Wiener proposes economic study on nightlife

Sup. Scott Wiener wants the city to study nightlife before any more crackdowns.
Tim Daw

While the basic ideological makeup of the new Board of Supervisors didn't change much, there are a few notable differences between the newbies and their predecessors. Much has been made of Sup. Jane Kim's greater willingness than Chris Daly to vote against her progressive colleagues (we have a story in tomorrow's paper about that), but another significant one is Sup. Scott Wiener's support for nightlife and concerns about what we've called the Death of Fun.

His office has announced that at today's board meeting, Wiener will call for a study of the economic impacts of entertainment and nightlife in the city. “It’s important that we understand the size and reach of this industry as we consider regulating it,” Wiener in a press release.  “Without this information, it’s difficult to make informed decisions and to enact effective policies concerning entertainment and nightlife, which are a key part of San Francisco’s cultural identity.  Particularly as we attract more young people to San Francisco, as the biotech and other new economy industries grow here, we need to ensure that we are providing them with entertainment opportunities.  Understanding the size and scope of entertainment and nightlife in the City will help us achieve that goal and help us remain a world-class city that attracts people here.”

Contrast that with Wiener's predecessor, Bevan Dufty, who led the effort to cancel Halloween in the Castro (enforced with hordes of police and water trucks) and presided over the city's efforts to demonize the nightlife industry, give the cops greater authority to crackdown on clubs, and opposed efforts to create and support street fairs.

Longtime Entertainment Commission member Terrence Alan was an enthusiastic supporter of Wiener's supervisorial campaign, breaking with many of his progressive allies who were backing Rafael Mandelman. And now, with this study, Wiener seems to be trying to show how valuable this industry really is to San Francisco in the hopes of stopping future crackdowns.


I am not surprised that Wiener wants to give more cover to the bar/party industries. It makes economic sense as well as cultural sense, and he received big bucks from North Beach nightlife interests. And Scott's legislative aide, Adam Taylor, goes out clubbin' every week -- that's certainly an indictator.

Does this mean that Halloween is back in full force? Let's see.

Posted by Common Sense SF on Feb. 01, 2011 @ 3:59 pm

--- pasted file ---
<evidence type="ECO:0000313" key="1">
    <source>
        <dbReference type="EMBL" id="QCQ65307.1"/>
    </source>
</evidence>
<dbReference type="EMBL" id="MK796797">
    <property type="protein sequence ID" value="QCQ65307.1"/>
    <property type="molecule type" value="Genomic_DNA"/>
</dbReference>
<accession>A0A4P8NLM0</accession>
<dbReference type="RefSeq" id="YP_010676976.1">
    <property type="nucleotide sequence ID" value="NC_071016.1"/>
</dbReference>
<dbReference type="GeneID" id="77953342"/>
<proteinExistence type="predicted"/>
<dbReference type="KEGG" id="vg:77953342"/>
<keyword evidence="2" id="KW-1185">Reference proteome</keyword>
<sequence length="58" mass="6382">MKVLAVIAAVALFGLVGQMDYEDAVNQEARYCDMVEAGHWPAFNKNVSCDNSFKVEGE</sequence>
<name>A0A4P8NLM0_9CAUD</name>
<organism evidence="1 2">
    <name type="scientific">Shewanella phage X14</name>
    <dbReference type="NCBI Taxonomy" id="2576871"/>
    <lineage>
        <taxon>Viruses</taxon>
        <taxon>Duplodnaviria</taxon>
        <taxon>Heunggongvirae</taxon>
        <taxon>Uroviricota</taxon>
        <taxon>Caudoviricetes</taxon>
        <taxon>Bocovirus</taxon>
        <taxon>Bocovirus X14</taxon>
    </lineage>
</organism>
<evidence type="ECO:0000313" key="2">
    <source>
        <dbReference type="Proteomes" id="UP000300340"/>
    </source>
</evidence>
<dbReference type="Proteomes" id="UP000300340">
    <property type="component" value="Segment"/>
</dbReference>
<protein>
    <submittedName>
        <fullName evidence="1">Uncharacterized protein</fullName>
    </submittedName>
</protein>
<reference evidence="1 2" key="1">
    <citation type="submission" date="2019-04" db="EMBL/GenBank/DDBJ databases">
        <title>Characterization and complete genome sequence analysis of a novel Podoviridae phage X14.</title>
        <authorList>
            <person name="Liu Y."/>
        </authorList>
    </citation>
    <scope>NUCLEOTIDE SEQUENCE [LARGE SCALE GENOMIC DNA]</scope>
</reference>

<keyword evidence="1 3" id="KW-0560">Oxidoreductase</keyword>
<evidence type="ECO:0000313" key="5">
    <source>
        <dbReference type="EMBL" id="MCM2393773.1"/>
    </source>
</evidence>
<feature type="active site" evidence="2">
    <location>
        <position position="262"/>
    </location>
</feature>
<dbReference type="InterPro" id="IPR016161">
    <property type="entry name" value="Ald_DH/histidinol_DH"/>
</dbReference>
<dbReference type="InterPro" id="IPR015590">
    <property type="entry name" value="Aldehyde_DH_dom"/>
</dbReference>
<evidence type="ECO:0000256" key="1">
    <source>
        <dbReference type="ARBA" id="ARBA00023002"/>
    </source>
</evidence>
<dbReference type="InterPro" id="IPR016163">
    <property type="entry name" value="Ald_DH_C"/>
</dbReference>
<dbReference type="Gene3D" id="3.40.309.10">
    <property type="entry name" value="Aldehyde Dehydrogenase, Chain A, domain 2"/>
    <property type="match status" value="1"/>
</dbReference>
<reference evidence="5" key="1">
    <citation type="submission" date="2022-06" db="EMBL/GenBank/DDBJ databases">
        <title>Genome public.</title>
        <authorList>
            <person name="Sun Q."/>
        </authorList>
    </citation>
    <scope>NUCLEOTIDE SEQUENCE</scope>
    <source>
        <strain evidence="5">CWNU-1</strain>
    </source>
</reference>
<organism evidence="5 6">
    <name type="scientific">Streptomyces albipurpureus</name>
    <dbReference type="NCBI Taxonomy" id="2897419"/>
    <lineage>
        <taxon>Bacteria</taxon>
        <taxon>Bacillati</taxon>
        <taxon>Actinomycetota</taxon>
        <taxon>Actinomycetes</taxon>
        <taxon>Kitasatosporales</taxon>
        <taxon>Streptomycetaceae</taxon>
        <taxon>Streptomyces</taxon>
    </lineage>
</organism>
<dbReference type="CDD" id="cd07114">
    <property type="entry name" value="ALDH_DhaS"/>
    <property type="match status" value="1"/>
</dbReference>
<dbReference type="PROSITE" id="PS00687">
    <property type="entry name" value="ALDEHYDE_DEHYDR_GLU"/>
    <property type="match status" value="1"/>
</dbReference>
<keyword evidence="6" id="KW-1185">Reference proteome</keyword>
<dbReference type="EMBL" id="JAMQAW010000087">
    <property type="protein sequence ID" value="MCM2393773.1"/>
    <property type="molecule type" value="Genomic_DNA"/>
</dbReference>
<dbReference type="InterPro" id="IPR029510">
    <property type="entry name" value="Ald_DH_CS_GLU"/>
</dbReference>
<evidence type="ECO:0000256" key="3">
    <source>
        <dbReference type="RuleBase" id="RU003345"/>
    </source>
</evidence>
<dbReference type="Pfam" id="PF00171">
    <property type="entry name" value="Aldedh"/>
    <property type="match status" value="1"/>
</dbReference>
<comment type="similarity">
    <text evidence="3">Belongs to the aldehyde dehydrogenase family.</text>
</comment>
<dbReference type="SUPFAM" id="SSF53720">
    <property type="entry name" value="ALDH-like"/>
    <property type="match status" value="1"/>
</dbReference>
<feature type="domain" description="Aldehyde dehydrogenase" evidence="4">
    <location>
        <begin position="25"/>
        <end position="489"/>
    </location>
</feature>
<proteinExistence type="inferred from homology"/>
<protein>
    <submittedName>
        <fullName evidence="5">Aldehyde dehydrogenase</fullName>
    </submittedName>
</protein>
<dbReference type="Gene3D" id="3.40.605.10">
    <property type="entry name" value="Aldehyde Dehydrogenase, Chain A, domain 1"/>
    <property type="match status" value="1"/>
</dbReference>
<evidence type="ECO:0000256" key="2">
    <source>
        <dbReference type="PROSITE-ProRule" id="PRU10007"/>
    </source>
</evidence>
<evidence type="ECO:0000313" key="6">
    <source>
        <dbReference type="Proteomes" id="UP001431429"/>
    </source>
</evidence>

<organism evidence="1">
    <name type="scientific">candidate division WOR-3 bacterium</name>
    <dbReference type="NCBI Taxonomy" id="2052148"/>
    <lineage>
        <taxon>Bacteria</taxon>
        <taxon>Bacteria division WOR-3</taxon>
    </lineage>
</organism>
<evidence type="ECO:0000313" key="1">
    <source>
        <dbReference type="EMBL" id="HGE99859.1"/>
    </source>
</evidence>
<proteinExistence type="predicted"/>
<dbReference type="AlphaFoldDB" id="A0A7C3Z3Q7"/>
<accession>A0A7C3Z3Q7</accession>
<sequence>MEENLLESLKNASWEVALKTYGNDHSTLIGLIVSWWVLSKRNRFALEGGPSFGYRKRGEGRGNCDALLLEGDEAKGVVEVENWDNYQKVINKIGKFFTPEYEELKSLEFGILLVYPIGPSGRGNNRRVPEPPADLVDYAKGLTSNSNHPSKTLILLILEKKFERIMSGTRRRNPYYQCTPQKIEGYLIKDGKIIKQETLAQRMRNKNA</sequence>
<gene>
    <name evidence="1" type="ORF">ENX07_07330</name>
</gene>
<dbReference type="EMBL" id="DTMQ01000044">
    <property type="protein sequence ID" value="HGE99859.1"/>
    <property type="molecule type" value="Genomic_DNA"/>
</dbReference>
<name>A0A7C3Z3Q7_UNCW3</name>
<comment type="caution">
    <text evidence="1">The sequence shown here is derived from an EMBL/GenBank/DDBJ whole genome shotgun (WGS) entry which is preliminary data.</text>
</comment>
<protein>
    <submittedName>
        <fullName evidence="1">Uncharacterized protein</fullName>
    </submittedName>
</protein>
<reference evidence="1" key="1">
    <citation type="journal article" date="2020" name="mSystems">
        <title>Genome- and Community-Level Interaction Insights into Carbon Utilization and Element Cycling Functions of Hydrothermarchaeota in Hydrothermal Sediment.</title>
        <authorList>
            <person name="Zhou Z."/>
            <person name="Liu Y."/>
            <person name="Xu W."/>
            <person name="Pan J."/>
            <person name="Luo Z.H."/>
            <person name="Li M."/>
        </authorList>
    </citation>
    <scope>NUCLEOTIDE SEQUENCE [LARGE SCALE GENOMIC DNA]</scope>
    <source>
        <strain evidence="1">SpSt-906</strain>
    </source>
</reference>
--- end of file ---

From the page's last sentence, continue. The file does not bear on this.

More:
Am I hearing this correctly? Did Wiener do something right? From the BG? WOW!

Posted by Guest on Feb. 01, 2011 @ 7:31 pm

We always just call 'em as we see 'em. If moderates want to support urban culture, they'll have our support. And when they start supporting the renters that make up the bulk of that culture, my fond hope, they'll also have our support.

Posted by steven on Feb. 02, 2011 @ 10:31 am

Good lord, Steven.

*I know* that *you know* that this City has the strongest set of tenants rights in the nation, without question. The result is, of course, even higher rents. New renters continue to subsidize the sweet deals enjoyed by longtime rent controlled tenants, and landlords have become so paranoid of the draconian restrictions placed upon them that they simply let their units sit vacant (better that thanrisk the dreaded - and all too common - $50K "buyout").

Paul Krugman, who you paper quotes all the time but not on this issue, has wrote about this at length. May want to check in on it..

Posted by Sambo on Feb. 02, 2011 @ 1:26 pm

It's about maintaining the breadth and vigor and freedom in nightlife that attracted people to San Francisco in the first place. Coming from a place that seemed almost pained when people were having fun, I moved to San Francisco, not because of it's incremental advantage in happiness over previous locations, but in its (seeming) unwillingness to pee into the wind, and fight petty battles in order to keep adults from congregating to dance the night away. I applauded the officials' abilities to pick their battles for years, contrasting it with the policy of crackdowns from South Bay, which I watched effect self-fulfilling prophecies of violence. Until recently. Hopefully we can right the ship, before the powers that be start mortgaging what makes this city incredible and attractive to visitors, especially younger ones, the earners of tomorrow.

Posted by Guest on Feb. 03, 2011 @ 4:21 am